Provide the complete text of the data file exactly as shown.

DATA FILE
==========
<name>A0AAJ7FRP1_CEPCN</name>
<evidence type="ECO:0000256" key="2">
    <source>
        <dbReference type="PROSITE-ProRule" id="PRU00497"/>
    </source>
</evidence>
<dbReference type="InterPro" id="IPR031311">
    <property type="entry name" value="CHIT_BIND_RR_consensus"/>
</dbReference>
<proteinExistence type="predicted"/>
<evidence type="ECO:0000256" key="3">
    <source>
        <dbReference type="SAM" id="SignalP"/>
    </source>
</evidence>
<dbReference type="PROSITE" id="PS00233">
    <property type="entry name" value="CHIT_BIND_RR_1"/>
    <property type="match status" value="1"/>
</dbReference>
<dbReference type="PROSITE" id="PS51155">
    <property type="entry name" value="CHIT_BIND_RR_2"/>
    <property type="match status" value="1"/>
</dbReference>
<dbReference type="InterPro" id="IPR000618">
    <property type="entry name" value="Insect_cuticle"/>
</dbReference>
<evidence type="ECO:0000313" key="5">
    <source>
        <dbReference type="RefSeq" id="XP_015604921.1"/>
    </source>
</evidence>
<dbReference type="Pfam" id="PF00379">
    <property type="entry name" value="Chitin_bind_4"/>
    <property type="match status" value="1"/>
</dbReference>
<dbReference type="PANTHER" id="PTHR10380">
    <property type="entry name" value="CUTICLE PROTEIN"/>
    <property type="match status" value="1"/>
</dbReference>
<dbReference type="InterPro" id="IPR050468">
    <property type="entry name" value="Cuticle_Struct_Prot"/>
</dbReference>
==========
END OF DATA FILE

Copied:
<name>A0AAJ7FRP1_CEPCN</name>
<evidence type="ECO:0000256" key="2">
    <source>
        <dbReference type="PROSITE-ProRule" id="PRU00497"/>
    </source>
</evidence>
<dbReference type="InterPro" id="IPR031311">
    <property type="entry name" value="CHIT_BIND_RR_consensus"/>
</dbReference>
<proteinExistence type="predicted"/>
<evidence type="ECO:0000256" key="3">
    <source>
        <dbReference type="SAM" id="SignalP"/>
    </source>
</evidence>
<dbReference type="PROSITE" id="PS00233">
    <property type="entry name" value="CHIT_BIND_RR_1"/>
    <property type="match status" value="1"/>
</dbReference>
<dbReference type="PROSITE" id="PS51155">
    <property type="entry name" value="CHIT_BIND_RR_2"/>
    <property type="match status" value="1"/>
</dbReference>
<dbReference type="InterPro" id="IPR000618">
    <property type="entry name" value="Insect_cuticle"/>
</dbReference>
<evidence type="ECO:0000313" key="5">
    <source>
        <dbReference type="RefSeq" id="XP_015604921.1"/>
    </source>
</evidence>
<dbReference type="Pfam" id="PF00379">
    <property type="entry name" value="Chitin_bind_4"/>
    <property type="match status" value="1"/>
</dbReference>
<dbReference type="PANTHER" id="PTHR10380">
    <property type="entry name" value="CUTICLE PROTEIN"/>
    <property type="match status" value="1"/>
</dbReference>
<dbReference type="InterPro" id="IPR050468">
    <property type="entry name" value="Cuticle_Struct_Prot"/>
</dbReference>